If your husband or wife is hospitalized in intensive care, you're more likely to have a heart attack or other serious heart problem in the next few weeks, a new study warns.
"Spouses of ICU patients should pay attention to their own physical health, especially in terms of cardiovascular disease," said senior author Dr. Hiroyuki Ohbe, a Ph.D. student in the School of Public Health at t...
Heart attack survivors are more likely to lose weight if their spouses join them in shedding excess pounds, new research shows.
"Lifestyle improvement after a heart attack is a crucial part of preventing repeat events," said study author Lotte Verweij, a registered nurse and Ph.D. student at Amsterdam University of Applied Sciences, in the Netherlands. "Our study shows that when spous...
Roughly 40% to 50% of married couples ultimately split up, according to theAmerican Psychological Association. But Northwestern University professor Eli Finkel says the best marriages are actually better than ever.
How do you keep your marriage from going from blissful to bust? The psychologist, who has extensively examined the history of marriage, offers three tips in his boo...
Many studies have shown that a stable and happy marriage is good for the health of both partners, increasing longevity. But did you know that there's also a link between one spouse's happiness and the health of the other?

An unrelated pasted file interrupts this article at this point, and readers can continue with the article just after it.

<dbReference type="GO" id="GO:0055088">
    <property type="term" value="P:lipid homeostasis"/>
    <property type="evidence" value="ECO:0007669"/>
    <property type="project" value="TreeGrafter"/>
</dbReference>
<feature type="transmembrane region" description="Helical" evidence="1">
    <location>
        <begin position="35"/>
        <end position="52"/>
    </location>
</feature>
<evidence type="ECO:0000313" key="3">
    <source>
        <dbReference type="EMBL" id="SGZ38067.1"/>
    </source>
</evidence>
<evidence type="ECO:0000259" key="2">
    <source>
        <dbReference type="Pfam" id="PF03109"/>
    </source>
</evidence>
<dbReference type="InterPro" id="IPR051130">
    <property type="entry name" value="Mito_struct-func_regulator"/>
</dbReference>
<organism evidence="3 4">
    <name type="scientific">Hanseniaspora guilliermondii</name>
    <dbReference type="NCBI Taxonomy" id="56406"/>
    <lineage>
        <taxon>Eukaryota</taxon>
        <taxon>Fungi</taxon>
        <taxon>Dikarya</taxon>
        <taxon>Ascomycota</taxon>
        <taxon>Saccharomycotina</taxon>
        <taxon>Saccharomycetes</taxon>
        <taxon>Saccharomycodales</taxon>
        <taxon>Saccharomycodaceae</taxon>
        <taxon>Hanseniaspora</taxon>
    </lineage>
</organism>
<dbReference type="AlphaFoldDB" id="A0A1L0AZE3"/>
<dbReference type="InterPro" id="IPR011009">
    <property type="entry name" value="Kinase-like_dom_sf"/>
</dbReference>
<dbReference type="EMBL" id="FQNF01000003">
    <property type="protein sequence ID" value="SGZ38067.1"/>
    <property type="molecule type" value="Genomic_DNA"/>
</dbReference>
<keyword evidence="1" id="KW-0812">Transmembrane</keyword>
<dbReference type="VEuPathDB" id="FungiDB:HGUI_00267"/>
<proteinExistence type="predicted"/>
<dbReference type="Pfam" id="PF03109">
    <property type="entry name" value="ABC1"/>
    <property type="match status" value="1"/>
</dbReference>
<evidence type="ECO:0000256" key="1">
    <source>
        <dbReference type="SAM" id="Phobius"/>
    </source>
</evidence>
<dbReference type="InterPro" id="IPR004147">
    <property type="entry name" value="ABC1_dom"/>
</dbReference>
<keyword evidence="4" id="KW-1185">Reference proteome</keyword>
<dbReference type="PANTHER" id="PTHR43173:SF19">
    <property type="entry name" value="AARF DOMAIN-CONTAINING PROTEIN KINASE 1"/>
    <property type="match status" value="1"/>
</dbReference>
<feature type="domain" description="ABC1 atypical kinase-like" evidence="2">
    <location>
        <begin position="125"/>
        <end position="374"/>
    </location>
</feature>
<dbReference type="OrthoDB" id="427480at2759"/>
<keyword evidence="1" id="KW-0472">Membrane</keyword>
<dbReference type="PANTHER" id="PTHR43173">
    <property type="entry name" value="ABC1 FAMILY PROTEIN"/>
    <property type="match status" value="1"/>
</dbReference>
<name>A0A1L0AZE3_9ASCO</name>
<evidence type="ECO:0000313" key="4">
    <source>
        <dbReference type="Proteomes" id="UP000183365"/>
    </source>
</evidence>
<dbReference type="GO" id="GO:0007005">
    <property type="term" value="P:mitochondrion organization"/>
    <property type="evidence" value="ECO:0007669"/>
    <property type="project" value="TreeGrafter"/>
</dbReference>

Building on the idea that a happy person is often a healthy person, researchers from Michigan State University and the University of Chicago explored whether ...
Married folks not only live longer than singles, but the longevity gap between the two groups is growing, U.S. government health statisticians report.
The age-adjusted death rate for the married declined by 7% between 2010 and 2017, according to a new study from the National Center for Health Statistics (NCHS), part of the U.S. Centers for Disease Control and Prevention.
Your gender and marital status hold telling clues about your risk of dying of heart disease, a large British study suggests.
It found that widowed and divorced men have significantly higher odds of death due to heart disease than women of the same marital status. But single men are more likely to survive heart failure than single women.
There's no doubt that a first baby changes the dynamic between spouses. Here are steps you can take to stay close.
First, you need a creative plan to get some sleep. Beyond feeling tired, being sleep-deprived affects your mood and your ability to think clearly. It can lead you to over-react to little things and argue more.
Next, prioritize your relationship. Rather than usin...
Valentine's Day is a time to celebrate love, but a new study suggests you have to be ready for a relationship to make it work.
"Feeling ready leads to better relational outcomes and well-being," said Chris Agnew. He is a professor of psychological sciences and vice president for research at Purdue University in Indiana. "When a person feels more ready, this tends to amplify the effect...
Research confirms that a good sex life is a key to strong feelings of intimacy and satisfaction for both partners in a relationship.
Yet for many, sex goes by the wayside, often because of life's demands, from the boss at the office to the kids at home. Responsibilities can leave you feeling drained and longing for nothing more than a solitary soak in a warm tub at day's end.